Layers of Trouble to Shoot

The preferred method of troubleshooting is known as "bottom-up" troubleshooting. The bottom-up approach to troubleshooting is a direct reference to the OSI reference model. As with the planning, design, and implementation steps involved in building a network infrastructure, the OSI reference model plays a very important part in troubleshooting issues that arise. Troubleshooting is a game of layers and logic. Different people are capable of exercising varying degrees of ability with both. It is said by many that there was a law enacted that dictates the placement of an OSI reference model graphic in every book relating to networking technologies. While this is doubtful at best, it is prudent to add such a graphic for reference purposes. Figure 7-1 serves to satisfy mythical and sarcastic legalities.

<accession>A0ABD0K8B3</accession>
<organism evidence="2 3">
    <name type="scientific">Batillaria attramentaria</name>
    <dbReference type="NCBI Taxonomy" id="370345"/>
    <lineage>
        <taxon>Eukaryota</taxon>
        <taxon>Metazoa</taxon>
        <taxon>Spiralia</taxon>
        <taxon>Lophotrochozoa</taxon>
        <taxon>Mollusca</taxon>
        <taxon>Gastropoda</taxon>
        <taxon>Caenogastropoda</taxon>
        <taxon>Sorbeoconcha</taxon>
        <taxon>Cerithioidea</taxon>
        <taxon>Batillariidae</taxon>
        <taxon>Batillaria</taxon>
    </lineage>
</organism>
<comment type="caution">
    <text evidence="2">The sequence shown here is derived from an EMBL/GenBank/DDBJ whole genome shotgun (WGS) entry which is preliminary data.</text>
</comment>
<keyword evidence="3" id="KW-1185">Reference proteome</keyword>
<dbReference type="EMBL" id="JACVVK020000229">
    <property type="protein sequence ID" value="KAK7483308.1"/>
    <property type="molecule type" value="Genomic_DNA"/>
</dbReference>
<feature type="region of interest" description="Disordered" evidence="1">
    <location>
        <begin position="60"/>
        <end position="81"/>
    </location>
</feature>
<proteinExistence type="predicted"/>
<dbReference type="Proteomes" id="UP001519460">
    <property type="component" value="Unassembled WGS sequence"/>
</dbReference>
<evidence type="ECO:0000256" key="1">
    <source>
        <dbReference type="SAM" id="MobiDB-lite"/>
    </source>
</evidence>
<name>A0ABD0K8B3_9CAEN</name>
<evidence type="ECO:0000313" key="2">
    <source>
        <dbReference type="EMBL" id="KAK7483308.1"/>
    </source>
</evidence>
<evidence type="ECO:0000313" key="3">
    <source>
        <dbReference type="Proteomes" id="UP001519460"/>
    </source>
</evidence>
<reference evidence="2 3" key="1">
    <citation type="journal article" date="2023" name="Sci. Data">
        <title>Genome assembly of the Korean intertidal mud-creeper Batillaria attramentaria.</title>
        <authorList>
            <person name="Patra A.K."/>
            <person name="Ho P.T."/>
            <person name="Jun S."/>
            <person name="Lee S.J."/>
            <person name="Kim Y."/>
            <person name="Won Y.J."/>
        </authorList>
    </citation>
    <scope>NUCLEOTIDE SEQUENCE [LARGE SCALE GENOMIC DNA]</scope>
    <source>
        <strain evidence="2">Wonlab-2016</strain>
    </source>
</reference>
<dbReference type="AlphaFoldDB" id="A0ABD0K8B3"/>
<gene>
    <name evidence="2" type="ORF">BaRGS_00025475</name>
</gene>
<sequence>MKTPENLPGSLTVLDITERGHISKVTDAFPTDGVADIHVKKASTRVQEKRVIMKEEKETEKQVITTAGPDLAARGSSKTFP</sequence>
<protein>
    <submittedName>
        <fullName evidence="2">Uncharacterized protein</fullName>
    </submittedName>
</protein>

Figure 7-1 The OSIModel

Application

Traffic Types (FTP, E-mail, IM, etc.)

Presentation

Session

-

Transmission Control Protocol (TCP) User Datagram Protocol (UDP)

Transport

Network

IP, ICMP, ARP, RARP, etc.

Data Link

Frame Relay, Ethernet, ATM, PPP, etc.

Physical

PMD/CS, Bit Transmission

The ability to troubleshoot is a talent that many in the industry have developed over some years of experience and no small amount of pain. Many have learned the value of the bottom-down approach (which amounts to keeping one's bottom down and covered). There is some debate about whether the instinctive ability to stare at a complex network problem and pick the root cause out of the mix is something that can be taught. In any event, a process can be taught that may lead to the development of this ability over time.

Obviously, the focus of this chapter will turn to specific issues surrounding ADSL. With that in mind, the job becomes somewhat simpler in that the bottom pair of layers (physical and data link) of the OSI reference model are all that need be addressed.

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